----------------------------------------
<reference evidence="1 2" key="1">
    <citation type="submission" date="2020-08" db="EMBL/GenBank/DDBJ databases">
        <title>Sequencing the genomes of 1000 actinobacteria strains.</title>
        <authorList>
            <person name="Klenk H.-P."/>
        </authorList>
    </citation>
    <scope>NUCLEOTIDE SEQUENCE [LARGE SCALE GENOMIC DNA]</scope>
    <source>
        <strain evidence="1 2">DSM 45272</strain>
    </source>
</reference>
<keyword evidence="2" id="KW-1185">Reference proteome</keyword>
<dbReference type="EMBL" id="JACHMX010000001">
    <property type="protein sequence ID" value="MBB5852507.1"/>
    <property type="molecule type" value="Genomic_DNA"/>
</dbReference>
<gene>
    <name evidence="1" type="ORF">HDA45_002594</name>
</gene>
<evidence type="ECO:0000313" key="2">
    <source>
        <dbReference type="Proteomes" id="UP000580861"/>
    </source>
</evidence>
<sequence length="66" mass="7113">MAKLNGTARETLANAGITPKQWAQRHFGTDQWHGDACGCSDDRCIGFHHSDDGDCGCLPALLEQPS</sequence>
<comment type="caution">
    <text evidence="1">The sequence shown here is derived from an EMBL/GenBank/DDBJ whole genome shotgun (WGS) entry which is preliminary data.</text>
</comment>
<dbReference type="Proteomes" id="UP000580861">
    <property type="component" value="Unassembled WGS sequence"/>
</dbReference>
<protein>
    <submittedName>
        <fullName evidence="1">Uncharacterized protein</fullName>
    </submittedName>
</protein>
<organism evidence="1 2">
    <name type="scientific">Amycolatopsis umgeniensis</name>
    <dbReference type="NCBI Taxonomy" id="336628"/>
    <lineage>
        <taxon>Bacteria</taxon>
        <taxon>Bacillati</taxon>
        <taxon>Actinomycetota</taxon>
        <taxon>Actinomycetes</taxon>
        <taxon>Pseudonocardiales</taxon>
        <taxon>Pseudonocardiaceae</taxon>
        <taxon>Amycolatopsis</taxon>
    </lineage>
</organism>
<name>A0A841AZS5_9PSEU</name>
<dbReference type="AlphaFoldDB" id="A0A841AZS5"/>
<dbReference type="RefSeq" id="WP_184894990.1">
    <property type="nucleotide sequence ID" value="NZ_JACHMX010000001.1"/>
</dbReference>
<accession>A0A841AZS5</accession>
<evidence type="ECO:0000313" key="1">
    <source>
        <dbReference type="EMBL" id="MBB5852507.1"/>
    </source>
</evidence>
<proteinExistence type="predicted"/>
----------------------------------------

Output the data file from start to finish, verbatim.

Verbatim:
<reference evidence="1 2" key="1">
    <citation type="submission" date="2020-08" db="EMBL/GenBank/DDBJ databases">
        <title>Sequencing the genomes of 1000 actinobacteria strains.</title>
        <authorList>
            <person name="Klenk H.-P."/>
        </authorList>
    </citation>
    <scope>NUCLEOTIDE SEQUENCE [LARGE SCALE GENOMIC DNA]</scope>
    <source>
        <strain evidence="1 2">DSM 45272</strain>
    </source>
</reference>
<keyword evidence="2" id="KW-1185">Reference proteome</keyword>
<dbReference type="EMBL" id="JACHMX010000001">
    <property type="protein sequence ID" value="MBB5852507.1"/>
    <property type="molecule type" value="Genomic_DNA"/>
</dbReference>
<gene>
    <name evidence="1" type="ORF">HDA45_002594</name>
</gene>
<evidence type="ECO:0000313" key="2">
    <source>
        <dbReference type="Proteomes" id="UP000580861"/>
    </source>
</evidence>
<sequence length="66" mass="7113">MAKLNGTARETLANAGITPKQWAQRHFGTDQWHGDACGCSDDRCIGFHHSDDGDCGCLPALLEQPS</sequence>
<comment type="caution">
    <text evidence="1">The sequence shown here is derived from an EMBL/GenBank/DDBJ whole genome shotgun (WGS) entry which is preliminary data.</text>
</comment>
<dbReference type="Proteomes" id="UP000580861">
    <property type="component" value="Unassembled WGS sequence"/>
</dbReference>
<protein>
    <submittedName>
        <fullName evidence="1">Uncharacterized protein</fullName>
    </submittedName>
</protein>
<organism evidence="1 2">
    <name type="scientific">Amycolatopsis umgeniensis</name>
    <dbReference type="NCBI Taxonomy" id="336628"/>
    <lineage>
        <taxon>Bacteria</taxon>
        <taxon>Bacillati</taxon>
        <taxon>Actinomycetota</taxon>
        <taxon>Actinomycetes</taxon>
        <taxon>Pseudonocardiales</taxon>
        <taxon>Pseudonocardiaceae</taxon>
        <taxon>Amycolatopsis</taxon>
    </lineage>
</organism>
<name>A0A841AZS5_9PSEU</name>
<dbReference type="AlphaFoldDB" id="A0A841AZS5"/>
<dbReference type="RefSeq" id="WP_184894990.1">
    <property type="nucleotide sequence ID" value="NZ_JACHMX010000001.1"/>
</dbReference>
<accession>A0A841AZS5</accession>
<evidence type="ECO:0000313" key="1">
    <source>
        <dbReference type="EMBL" id="MBB5852507.1"/>
    </source>
</evidence>
<proteinExistence type="predicted"/>